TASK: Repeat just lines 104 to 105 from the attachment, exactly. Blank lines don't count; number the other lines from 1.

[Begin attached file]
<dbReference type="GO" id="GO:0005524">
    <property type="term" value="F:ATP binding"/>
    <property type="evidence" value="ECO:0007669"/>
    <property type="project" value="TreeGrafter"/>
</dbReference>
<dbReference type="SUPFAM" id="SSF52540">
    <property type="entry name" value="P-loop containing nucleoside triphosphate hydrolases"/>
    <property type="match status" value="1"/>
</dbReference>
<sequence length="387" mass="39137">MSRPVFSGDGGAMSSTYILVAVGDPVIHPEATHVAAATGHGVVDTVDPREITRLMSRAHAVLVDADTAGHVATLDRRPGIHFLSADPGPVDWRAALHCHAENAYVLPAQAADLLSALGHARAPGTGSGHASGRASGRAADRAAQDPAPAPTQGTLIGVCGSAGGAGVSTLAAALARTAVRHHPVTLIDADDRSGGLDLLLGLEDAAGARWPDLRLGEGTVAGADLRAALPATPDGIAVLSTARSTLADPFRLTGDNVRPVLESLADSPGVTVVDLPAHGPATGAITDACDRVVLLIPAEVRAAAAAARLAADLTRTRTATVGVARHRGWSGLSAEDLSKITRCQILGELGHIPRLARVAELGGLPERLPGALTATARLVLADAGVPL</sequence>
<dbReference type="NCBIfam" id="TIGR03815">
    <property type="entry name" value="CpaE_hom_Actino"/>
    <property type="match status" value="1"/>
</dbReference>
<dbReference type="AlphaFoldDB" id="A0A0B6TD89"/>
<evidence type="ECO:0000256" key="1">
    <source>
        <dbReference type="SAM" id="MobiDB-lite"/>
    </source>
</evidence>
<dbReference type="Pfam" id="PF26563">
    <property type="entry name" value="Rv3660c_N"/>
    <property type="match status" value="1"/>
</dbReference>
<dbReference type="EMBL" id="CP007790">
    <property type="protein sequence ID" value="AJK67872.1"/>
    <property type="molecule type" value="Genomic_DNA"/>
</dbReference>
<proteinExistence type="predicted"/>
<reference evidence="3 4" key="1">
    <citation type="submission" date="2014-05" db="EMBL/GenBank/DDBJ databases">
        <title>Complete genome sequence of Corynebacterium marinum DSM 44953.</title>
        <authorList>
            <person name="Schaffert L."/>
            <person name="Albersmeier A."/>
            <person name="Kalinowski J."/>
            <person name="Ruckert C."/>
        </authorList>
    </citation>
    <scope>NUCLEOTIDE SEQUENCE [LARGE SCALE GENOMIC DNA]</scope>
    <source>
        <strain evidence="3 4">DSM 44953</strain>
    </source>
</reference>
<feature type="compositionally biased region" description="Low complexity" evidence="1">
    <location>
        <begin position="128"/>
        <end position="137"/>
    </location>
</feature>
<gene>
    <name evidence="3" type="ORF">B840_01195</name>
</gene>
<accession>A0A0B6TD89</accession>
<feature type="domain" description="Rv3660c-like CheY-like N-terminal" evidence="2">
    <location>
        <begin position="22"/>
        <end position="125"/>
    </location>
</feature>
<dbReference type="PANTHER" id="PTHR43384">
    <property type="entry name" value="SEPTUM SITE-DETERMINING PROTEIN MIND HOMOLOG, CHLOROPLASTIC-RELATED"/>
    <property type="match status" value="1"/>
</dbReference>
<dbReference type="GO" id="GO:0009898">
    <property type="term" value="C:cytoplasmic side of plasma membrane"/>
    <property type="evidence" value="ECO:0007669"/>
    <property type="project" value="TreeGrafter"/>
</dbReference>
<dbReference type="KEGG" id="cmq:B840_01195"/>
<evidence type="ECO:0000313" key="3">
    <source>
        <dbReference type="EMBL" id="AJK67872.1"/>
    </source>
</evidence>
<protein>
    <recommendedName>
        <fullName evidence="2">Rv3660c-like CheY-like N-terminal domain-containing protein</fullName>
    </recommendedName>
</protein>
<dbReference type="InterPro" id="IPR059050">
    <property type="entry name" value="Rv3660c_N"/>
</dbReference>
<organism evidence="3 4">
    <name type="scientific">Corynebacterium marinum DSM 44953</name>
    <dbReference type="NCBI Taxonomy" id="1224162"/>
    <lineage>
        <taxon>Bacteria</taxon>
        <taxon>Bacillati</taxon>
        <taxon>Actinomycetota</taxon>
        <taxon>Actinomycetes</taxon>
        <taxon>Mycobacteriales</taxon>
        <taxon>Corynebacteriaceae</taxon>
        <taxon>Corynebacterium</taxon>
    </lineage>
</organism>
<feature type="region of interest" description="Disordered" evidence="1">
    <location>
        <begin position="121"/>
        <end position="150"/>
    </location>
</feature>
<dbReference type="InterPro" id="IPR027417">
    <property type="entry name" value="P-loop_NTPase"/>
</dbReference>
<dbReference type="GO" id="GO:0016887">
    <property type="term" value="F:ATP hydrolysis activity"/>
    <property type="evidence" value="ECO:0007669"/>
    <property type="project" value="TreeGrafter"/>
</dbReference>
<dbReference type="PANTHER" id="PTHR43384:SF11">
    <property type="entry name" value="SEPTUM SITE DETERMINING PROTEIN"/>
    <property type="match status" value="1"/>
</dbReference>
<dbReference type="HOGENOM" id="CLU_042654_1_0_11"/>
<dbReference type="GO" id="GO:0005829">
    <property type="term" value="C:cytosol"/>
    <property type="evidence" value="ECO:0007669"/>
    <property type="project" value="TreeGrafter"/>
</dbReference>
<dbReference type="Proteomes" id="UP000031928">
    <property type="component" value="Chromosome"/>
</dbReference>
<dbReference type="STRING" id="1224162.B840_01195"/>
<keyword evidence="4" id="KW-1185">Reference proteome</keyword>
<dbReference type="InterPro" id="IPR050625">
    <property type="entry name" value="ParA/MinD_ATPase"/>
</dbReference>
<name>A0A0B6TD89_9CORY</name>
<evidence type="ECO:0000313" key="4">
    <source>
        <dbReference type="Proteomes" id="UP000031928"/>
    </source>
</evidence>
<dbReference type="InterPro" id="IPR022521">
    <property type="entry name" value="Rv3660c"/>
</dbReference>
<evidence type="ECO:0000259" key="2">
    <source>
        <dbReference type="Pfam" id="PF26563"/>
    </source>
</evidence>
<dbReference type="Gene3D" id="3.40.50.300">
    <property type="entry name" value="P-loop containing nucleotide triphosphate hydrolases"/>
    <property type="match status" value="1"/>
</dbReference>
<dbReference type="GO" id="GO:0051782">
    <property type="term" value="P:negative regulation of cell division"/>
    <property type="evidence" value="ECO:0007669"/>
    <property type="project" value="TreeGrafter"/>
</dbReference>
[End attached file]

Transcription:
    <property type="entry name" value="P-loop_NTPase"/>
</dbReference>